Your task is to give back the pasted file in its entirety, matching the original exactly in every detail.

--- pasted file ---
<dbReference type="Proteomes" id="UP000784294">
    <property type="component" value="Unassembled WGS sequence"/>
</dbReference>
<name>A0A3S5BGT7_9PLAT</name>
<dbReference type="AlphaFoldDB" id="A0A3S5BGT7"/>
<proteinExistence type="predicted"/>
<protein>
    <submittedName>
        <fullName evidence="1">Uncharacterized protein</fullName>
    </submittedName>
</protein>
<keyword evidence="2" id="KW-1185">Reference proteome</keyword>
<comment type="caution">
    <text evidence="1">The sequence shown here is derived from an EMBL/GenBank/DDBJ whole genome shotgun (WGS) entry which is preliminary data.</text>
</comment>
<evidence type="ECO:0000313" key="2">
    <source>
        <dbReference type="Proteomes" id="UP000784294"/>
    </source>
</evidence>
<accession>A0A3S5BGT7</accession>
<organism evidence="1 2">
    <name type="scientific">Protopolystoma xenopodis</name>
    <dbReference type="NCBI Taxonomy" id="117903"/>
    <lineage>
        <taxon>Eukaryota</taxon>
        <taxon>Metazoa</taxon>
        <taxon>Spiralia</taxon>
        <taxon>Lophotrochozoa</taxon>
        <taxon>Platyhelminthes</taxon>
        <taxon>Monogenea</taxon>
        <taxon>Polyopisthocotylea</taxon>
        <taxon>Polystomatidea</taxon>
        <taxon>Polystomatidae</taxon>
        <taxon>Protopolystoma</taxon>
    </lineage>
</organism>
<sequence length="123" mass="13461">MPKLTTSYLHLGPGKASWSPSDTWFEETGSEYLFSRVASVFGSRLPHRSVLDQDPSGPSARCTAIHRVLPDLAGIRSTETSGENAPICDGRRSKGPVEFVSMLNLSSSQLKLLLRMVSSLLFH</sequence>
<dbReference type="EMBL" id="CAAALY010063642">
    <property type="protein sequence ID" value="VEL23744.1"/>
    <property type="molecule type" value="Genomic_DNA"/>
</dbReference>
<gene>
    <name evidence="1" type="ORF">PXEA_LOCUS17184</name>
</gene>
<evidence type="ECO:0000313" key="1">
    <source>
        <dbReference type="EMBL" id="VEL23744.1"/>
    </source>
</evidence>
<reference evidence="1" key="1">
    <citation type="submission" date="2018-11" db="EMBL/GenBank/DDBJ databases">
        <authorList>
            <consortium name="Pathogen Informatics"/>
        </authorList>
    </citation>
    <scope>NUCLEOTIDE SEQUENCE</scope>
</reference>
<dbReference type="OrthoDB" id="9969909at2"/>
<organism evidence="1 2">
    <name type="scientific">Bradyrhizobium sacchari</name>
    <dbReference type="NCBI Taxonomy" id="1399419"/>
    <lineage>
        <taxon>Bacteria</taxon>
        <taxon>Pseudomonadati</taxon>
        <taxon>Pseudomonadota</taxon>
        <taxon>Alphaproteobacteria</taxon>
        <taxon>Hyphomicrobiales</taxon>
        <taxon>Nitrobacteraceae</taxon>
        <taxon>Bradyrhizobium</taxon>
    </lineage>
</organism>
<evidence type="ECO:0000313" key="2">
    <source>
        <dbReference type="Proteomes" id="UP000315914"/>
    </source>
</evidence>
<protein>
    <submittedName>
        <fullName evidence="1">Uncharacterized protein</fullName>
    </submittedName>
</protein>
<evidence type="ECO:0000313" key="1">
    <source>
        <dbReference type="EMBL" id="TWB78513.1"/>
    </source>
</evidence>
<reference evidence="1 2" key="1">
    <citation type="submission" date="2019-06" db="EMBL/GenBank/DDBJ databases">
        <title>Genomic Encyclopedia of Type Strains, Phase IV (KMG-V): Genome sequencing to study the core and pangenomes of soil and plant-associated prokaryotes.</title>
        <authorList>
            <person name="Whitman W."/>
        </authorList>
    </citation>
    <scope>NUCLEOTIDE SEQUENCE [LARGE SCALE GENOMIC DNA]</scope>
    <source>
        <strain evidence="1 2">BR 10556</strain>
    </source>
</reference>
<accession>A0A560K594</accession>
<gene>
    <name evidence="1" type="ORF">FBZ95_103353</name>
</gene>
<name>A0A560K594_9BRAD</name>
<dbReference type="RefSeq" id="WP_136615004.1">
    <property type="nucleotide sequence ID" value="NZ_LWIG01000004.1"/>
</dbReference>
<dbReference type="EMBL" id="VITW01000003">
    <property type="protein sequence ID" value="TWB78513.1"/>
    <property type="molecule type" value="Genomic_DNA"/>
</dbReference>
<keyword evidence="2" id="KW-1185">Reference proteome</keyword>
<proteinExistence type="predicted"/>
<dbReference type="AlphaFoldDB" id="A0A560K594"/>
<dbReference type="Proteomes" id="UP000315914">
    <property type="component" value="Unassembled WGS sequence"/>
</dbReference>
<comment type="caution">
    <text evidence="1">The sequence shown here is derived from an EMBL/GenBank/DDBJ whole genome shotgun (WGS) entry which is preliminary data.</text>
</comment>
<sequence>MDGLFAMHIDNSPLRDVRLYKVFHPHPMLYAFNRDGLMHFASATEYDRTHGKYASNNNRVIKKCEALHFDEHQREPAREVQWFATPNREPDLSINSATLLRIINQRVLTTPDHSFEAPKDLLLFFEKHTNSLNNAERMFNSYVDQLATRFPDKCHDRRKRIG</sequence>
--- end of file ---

<dbReference type="Proteomes" id="UP000784294">
    <property type="component" value="Unassembled WGS sequence"/>
</dbReference>
<name>A0A3S5BGT7_9PLAT</name>
<dbReference type="AlphaFoldDB" id="A0A3S5BGT7"/>
<proteinExistence type="predicted"/>
<protein>
    <submittedName>
        <fullName evidence="1">Uncharacterized protein</fullName>
    </submittedName>
</protein>
<keyword evidence="2" id="KW-1185">Reference proteome</keyword>
<comment type="caution">
    <text evidence="1">The sequence shown here is derived from an EMBL/GenBank/DDBJ whole genome shotgun (WGS) entry which is preliminary data.</text>
</comment>
<evidence type="ECO:0000313" key="2">
    <source>
        <dbReference type="Proteomes" id="UP000784294"/>
    </source>
</evidence>
<accession>A0A3S5BGT7</accession>
<organism evidence="1 2">
    <name type="scientific">Protopolystoma xenopodis</name>
    <dbReference type="NCBI Taxonomy" id="117903"/>
    <lineage>
        <taxon>Eukaryota</taxon>
        <taxon>Metazoa</taxon>
        <taxon>Spiralia</taxon>
        <taxon>Lophotrochozoa</taxon>
        <taxon>Platyhelminthes</taxon>
        <taxon>Monogenea</taxon>
        <taxon>Polyopisthocotylea</taxon>
        <taxon>Polystomatidea</taxon>
        <taxon>Polystomatidae</taxon>
        <taxon>Protopolystoma</taxon>
    </lineage>
</organism>
<sequence length="123" mass="13461">MPKLTTSYLHLGPGKASWSPSDTWFEETGSEYLFSRVASVFGSRLPHRSVLDQDPSGPSARCTAIHRVLPDLAGIRSTETSGENAPICDGRRSKGPVEFVSMLNLSSSQLKLLLRMVSSLLFH</sequence>
<dbReference type="EMBL" id="CAAALY010063642">
    <property type="protein sequence ID" value="VEL23744.1"/>
    <property type="molecule type" value="Genomic_DNA"/>
</dbReference>
<gene>
    <name evidence="1" type="ORF">PXEA_LOCUS17184</name>
</gene>
<evidence type="ECO:0000313" key="1">
    <source>
        <dbReference type="EMBL" id="VEL23744.1"/>
    </source>
</evidence>
<reference evidence="1" key="1">
    <citation type="submission" date="2018-11" db="EMBL/GenBank/DDBJ databases">
        <authorList>
            <consortium name="Pathogen Informatics"/>
        </authorList>
    </citation>
    <scope>NUCLEOTIDE SEQUENCE</scope>
</reference>
<dbReference type="OrthoDB" id="9969909at2"/>
<organism evidence="1 2">
    <name type="scientific">Bradyrhizobium sacchari</name>
    <dbReference type="NCBI Taxonomy" id="1399419"/>
    <lineage>
        <taxon>Bacteria</taxon>
        <taxon>Pseudomonadati</taxon>
        <taxon>Pseudomonadota</taxon>
        <taxon>Alphaproteobacteria</taxon>
        <taxon>Hyphomicrobiales</taxon>
        <taxon>Nitrobacteraceae</taxon>
        <taxon>Bradyrhizobium</taxon>
    </lineage>
</organism>
<evidence type="ECO:0000313" key="2">
    <source>
        <dbReference type="Proteomes" id="UP000315914"/>
    </source>
</evidence>
<protein>
    <submittedName>
        <fullName evidence="1">Uncharacterized protein</fullName>
    </submittedName>
</protein>
<evidence type="ECO:0000313" key="1">
    <source>
        <dbReference type="EMBL" id="TWB78513.1"/>
    </source>
</evidence>
<reference evidence="1 2" key="1">
    <citation type="submission" date="2019-06" db="EMBL/GenBank/DDBJ databases">
        <title>Genomic Encyclopedia of Type Strains, Phase IV (KMG-V): Genome sequencing to study the core and pangenomes of soil and plant-associated prokaryotes.</title>
        <authorList>
            <person name="Whitman W."/>
        </authorList>
    </citation>
    <scope>NUCLEOTIDE SEQUENCE [LARGE SCALE GENOMIC DNA]</scope>
    <source>
        <strain evidence="1 2">BR 10556</strain>
    </source>
</reference>
<accession>A0A560K594</accession>
<gene>
    <name evidence="1" type="ORF">FBZ95_103353</name>
</gene>
<name>A0A560K594_9BRAD</name>
<dbReference type="RefSeq" id="WP_136615004.1">
    <property type="nucleotide sequence ID" value="NZ_LWIG01000004.1"/>
</dbReference>
<dbReference type="EMBL" id="VITW01000003">
    <property type="protein sequence ID" value="TWB78513.1"/>
    <property type="molecule type" value="Genomic_DNA"/>
</dbReference>
<keyword evidence="2" id="KW-1185">Reference proteome</keyword>
<proteinExistence type="predicted"/>
<dbReference type="AlphaFoldDB" id="A0A560K594"/>
<dbReference type="Proteomes" id="UP000315914">
    <property type="component" value="Unassembled WGS sequence"/>
</dbReference>
<comment type="caution">
    <text evidence="1">The sequence shown here is derived from an EMBL/GenBank/DDBJ whole genome shotgun (WGS) entry which is preliminary data.</text>
</comment>
<sequence>MDGLFAMHIDNSPLRDVRLYKVFHPHPMLYAFNRDGLMHFASATEYDRTHGKYASNNNRVIKKCEALHFDEHQREPAREVQWFATPNREPDLSINSATLLRIINQRVLTTPDHSFEAPKDLLLFFEKHTNSLNNAERMFNSYVDQLATRFPDKCHDRRKRIG</sequence>